Lo and behold, years later Matt Blaze at AT&T Labs wrote a paper about mechanical pin tumbler locks which might be worth reading.

    http://www.crypto.com/papers/mk.pdf

    Mul-T-Locks are a bigger challenge, but even they can be picked. And a thief could often just break a window to enter if the lock is a challenge.

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  3. December 9, 2015 at 8:25 am

    And with that the Chain of Trust gets n+1 links longer.

    JamesNT

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  4. mathematrucker
    December 9, 2015 at 9:42 am

    After paying a dealership something like $130 to replace a programmable Ford car key I discovered that new uncut ones only cost about $10-$12 on Amazon and the local locksmith here only charges about $4 to cut them. Furthermore they are user-programmable if you have two working keys. So it behooves Ford (and maybe other) owners to invest about $15 in a third key and always keep three working keys. (This may only work for pre-2012 models…I just noticed something online about laser-cut keys that might change the equation for 2012 and later.)

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  5. December 9, 2015 at 10:01 am

    I probably missed a key sentence (no pun intended), but is it really safe for you to post a picture of those two keys? Or is it that they’re not the keys to your apartment?

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    • December 9, 2015 at 10:03 am

      Haha, definitely not my keys!! But yeah, that would be very stupid.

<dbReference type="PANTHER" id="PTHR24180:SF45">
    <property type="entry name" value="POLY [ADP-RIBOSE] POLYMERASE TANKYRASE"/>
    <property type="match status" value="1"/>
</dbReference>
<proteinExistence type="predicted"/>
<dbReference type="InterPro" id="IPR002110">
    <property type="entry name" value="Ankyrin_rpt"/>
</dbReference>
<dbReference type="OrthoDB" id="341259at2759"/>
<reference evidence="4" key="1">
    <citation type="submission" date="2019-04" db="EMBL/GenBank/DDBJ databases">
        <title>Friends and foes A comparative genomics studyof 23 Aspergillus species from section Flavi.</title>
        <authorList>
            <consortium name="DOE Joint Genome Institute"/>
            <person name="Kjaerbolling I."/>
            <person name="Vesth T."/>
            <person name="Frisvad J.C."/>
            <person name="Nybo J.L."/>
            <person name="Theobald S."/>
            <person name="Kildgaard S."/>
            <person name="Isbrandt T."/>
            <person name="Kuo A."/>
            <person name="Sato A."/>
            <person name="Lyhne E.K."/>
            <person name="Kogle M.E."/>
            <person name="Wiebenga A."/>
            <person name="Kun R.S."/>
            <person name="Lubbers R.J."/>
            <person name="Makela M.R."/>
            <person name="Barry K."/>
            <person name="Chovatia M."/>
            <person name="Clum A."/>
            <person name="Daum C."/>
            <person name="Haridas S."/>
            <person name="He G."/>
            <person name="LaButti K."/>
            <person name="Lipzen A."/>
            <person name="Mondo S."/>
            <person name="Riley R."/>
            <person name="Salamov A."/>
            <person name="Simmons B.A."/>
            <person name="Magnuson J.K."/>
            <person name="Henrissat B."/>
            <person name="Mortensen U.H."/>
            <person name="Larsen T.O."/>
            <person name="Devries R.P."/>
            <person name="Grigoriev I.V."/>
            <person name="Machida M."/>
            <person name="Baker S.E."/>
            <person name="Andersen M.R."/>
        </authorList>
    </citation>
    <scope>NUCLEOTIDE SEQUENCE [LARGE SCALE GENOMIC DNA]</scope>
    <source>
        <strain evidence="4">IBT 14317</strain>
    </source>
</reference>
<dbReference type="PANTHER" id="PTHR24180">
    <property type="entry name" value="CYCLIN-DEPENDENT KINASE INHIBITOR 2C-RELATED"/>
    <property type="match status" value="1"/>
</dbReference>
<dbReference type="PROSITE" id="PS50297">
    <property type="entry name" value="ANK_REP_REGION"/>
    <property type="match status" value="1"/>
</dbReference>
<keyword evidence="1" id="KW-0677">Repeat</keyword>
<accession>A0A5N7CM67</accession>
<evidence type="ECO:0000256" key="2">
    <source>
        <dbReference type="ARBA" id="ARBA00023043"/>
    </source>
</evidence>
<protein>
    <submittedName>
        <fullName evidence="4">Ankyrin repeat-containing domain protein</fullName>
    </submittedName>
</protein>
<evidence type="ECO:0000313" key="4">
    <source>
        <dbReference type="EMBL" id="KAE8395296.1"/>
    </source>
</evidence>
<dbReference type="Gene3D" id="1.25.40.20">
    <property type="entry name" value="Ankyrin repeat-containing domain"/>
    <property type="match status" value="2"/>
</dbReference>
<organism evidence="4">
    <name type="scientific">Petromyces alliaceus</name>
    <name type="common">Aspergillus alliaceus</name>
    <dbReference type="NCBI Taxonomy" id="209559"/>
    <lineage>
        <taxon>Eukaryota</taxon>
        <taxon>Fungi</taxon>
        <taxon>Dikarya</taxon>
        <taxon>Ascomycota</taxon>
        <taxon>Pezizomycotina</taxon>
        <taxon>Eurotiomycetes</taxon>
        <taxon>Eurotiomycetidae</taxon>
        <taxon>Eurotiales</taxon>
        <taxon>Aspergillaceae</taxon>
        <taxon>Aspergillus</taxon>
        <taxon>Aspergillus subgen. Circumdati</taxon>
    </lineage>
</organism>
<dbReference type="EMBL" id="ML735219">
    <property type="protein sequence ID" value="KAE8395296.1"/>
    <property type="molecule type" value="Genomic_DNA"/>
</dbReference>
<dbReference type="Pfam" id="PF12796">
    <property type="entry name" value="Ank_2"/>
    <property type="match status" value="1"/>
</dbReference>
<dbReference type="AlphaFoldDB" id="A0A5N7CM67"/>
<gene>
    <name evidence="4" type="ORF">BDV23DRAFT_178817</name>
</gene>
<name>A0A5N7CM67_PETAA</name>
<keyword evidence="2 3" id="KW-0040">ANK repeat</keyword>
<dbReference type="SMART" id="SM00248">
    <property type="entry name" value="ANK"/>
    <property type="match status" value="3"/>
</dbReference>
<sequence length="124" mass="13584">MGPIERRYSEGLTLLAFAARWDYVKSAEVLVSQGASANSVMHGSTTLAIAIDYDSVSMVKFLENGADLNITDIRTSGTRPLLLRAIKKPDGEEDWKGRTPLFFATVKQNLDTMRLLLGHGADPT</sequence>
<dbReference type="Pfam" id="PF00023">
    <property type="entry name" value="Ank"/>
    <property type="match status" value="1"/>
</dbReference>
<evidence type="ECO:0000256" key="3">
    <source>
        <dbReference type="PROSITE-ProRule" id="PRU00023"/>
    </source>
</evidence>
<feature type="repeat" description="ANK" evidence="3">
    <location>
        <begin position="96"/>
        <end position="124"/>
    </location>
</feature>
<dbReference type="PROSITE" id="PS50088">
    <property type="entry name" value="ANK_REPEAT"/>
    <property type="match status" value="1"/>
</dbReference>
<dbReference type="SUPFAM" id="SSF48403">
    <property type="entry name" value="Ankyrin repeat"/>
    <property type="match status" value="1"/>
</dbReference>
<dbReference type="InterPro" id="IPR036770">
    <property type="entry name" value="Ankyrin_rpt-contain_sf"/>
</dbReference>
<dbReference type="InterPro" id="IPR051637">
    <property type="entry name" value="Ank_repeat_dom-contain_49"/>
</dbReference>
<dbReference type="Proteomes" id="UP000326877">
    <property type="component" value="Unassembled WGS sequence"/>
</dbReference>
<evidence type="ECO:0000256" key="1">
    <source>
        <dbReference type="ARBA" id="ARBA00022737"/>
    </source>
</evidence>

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  6. Whomever
    December 9, 2015 at 7:41 pm

    The bad security characteristics around locks are well known (eg, that they are pickable, people can reproduce them based on markings, etc) but no one cares that much because in practice no one in the real world actually picks locks because there’s almost always an easier way to break into somewhere.

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  7. michaelkleber
    December 9, 2015 at 10:13 pm

    There are actually two different ways for master key systems to work: the one you describe here, and one where there are two entirely separate cylinders, one turned by the per-lock key and the other turned by the master key, with no overlap in the pin positions. The latter system foils the attack you mention, but of course is more expensive to manufacture.

    Locksmiths, who still live by security-through-obscurity, get very grumpy when people talk openly about what used to be trade secrets.

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  8. December 10, 2015 at 10:40 pm

    Just in case you haven’t already encountered Matt Blaze on locks and masterkeying;
    http://www.crypto.com/papers/